Third trick, this one I must credit Heloise of the helpful hints since Granny never owned a dryer. Buy a yard or two of coarse net at the fabric store. The stuff used to make crinolines and formals. Tumble the lint covered clothing with the net and the net removes all the dog fur, lint, etc in about five minutes of tumbling. The net creates static but that’s what attracts the fuzzy stuff. No heat is needed either. I keep track of the time using my human senses and a clock.

    I like the design but it’s just as easy to untie the line, make it taut again and re-tighten it with a fresh knot. If the line droops, that is what a clothesline prop is designed for.

  • Karen says:

    Used such a line at my former mother-in-law’s when we lived in Canada. The system worked great and was high off the ground. We could stand on the homemade dog house roof with our clothes basket at our feet and clothespin bag right there. We’d put a shirt on line and send it out, followed by another, etc. We even used it on sunny winter days with snow on ground.
    It’s the best clothes line ever!!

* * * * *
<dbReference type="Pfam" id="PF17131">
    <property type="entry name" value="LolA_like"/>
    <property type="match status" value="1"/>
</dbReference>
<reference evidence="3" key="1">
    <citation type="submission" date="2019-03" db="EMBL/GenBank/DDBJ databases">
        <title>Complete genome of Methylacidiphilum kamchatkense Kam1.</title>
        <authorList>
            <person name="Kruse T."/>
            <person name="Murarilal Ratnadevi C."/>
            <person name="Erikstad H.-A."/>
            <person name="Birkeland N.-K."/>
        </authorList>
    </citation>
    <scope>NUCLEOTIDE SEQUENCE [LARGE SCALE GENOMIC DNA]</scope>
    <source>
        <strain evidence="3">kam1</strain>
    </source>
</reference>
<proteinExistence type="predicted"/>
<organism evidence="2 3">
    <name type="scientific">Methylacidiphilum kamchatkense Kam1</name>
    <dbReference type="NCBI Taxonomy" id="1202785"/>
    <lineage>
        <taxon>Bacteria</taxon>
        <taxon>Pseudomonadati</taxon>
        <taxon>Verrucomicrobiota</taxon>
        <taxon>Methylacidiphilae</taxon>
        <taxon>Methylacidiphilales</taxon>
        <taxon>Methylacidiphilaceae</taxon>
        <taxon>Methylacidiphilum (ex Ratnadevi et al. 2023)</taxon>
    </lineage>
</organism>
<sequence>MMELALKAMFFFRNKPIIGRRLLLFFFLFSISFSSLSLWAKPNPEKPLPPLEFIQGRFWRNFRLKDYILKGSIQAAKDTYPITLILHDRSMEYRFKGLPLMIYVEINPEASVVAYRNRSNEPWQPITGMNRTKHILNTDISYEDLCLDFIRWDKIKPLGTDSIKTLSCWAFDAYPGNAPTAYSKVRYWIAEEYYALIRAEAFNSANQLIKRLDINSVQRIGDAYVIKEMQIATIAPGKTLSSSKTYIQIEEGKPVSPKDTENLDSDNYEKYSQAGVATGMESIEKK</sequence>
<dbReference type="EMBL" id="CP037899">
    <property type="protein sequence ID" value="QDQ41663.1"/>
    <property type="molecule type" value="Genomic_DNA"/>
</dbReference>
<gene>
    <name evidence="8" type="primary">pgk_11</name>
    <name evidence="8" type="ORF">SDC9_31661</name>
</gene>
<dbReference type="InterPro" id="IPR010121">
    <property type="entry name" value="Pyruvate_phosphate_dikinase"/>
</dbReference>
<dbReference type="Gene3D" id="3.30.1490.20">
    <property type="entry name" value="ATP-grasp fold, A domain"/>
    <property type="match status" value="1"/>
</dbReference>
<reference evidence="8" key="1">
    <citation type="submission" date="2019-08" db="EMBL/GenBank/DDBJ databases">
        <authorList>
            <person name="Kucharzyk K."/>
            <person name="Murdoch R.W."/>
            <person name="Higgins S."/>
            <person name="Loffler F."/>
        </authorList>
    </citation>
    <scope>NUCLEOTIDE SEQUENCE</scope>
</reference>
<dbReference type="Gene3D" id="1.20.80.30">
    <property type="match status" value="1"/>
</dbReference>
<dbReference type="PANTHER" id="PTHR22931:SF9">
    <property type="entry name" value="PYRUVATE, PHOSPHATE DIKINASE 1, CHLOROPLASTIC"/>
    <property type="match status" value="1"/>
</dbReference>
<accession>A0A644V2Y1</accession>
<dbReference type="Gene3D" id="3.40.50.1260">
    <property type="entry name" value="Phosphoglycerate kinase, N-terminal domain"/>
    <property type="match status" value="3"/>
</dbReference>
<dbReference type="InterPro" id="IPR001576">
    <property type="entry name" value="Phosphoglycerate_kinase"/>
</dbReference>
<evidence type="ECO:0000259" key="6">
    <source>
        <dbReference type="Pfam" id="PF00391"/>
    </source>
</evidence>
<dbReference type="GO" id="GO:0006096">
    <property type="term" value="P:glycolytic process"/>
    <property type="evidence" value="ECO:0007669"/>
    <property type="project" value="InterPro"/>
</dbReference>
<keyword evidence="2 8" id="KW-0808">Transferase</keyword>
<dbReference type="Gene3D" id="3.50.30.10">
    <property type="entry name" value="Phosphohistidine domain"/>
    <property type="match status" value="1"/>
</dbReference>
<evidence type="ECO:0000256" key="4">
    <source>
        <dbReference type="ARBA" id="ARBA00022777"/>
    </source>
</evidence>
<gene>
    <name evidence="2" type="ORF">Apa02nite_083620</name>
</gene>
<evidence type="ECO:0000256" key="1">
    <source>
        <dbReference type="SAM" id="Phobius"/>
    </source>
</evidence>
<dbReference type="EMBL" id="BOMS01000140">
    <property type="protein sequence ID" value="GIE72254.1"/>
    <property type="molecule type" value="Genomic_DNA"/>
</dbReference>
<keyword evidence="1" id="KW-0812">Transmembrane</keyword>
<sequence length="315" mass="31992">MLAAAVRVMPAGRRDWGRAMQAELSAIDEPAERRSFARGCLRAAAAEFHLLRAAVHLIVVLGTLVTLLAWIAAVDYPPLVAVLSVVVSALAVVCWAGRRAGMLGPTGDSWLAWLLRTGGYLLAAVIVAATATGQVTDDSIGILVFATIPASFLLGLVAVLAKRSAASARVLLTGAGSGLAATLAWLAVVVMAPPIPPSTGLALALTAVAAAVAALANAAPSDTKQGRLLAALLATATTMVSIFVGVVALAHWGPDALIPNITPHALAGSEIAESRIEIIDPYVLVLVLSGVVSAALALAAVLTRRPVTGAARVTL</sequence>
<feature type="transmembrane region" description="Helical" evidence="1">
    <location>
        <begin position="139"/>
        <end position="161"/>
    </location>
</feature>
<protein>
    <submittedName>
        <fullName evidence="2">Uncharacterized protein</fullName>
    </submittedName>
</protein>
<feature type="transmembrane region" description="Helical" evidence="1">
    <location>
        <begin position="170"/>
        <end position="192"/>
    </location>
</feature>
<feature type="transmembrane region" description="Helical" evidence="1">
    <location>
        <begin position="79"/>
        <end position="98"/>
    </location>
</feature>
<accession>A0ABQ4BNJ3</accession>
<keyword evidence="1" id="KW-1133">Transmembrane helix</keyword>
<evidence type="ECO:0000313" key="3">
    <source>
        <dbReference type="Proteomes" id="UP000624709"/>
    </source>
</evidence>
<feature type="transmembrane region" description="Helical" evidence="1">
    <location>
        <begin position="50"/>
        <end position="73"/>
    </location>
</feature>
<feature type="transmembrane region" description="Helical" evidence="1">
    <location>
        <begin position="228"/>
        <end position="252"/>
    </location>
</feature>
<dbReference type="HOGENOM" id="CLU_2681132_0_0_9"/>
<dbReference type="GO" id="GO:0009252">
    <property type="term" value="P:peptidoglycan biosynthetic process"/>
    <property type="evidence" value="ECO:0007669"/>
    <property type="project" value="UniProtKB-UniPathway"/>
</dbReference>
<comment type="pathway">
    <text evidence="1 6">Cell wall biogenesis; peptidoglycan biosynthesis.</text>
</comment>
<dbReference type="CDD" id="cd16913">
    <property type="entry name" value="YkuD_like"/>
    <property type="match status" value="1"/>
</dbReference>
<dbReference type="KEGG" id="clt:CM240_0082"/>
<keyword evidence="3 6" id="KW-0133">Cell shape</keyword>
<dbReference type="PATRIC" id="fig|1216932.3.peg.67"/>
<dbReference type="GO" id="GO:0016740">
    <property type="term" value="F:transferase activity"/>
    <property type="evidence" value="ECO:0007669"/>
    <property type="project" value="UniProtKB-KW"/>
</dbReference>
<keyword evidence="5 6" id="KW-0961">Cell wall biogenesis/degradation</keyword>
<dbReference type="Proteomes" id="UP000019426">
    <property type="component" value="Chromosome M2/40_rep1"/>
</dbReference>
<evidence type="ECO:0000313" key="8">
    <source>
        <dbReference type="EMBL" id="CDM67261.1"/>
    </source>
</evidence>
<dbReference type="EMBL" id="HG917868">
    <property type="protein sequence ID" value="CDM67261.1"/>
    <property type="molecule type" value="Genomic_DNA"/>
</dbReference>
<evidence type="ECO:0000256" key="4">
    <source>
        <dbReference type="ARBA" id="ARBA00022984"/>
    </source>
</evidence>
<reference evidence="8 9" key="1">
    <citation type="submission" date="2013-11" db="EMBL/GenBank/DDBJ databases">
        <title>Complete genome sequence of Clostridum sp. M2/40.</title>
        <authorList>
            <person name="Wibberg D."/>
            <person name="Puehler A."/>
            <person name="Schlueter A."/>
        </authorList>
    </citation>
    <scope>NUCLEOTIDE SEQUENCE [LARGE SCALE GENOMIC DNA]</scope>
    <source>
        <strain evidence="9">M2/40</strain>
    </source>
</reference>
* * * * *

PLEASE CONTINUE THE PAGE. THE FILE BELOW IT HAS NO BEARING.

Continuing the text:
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  • Hey I Like this , this is a great post for people like me. I think that what every lawn needs is the good old outdoor rotary clothesline. The annoying problem has been who is going to dig the hole for the footing, particularly when people are under soo much family commitments , then something which is quick and easy is really attractive for the average family. So have a look this youtube link it shows how you can install a rotary clothesline with a special groundscrew. These guys are only selling for the Japanese market but if I remember rightly then a company called “Breezecatcher” is selling something similar, and they sell worldwide. Well there you are a quick easy solution to an issue that would have affected many people, no more excuses now!

  • Thanks for the great tutorial! I found you on Pinterest, and I love your clothesline! =)
    My husband’s making us one, and we’re trying to find the line tighteners like you used. The cheapest we can find though is $4.50 each on Amazon. Do you remember where you got them for $2.50?

    ~ Mara

  • DIY says:

    anybody here!!….all on facebook!

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  • JAMES R. says:

    Awesome job Ma’am!!
    Looks absolutely top notch!

    When it comes to drying clothes, there is NOTHING better than a clothes line.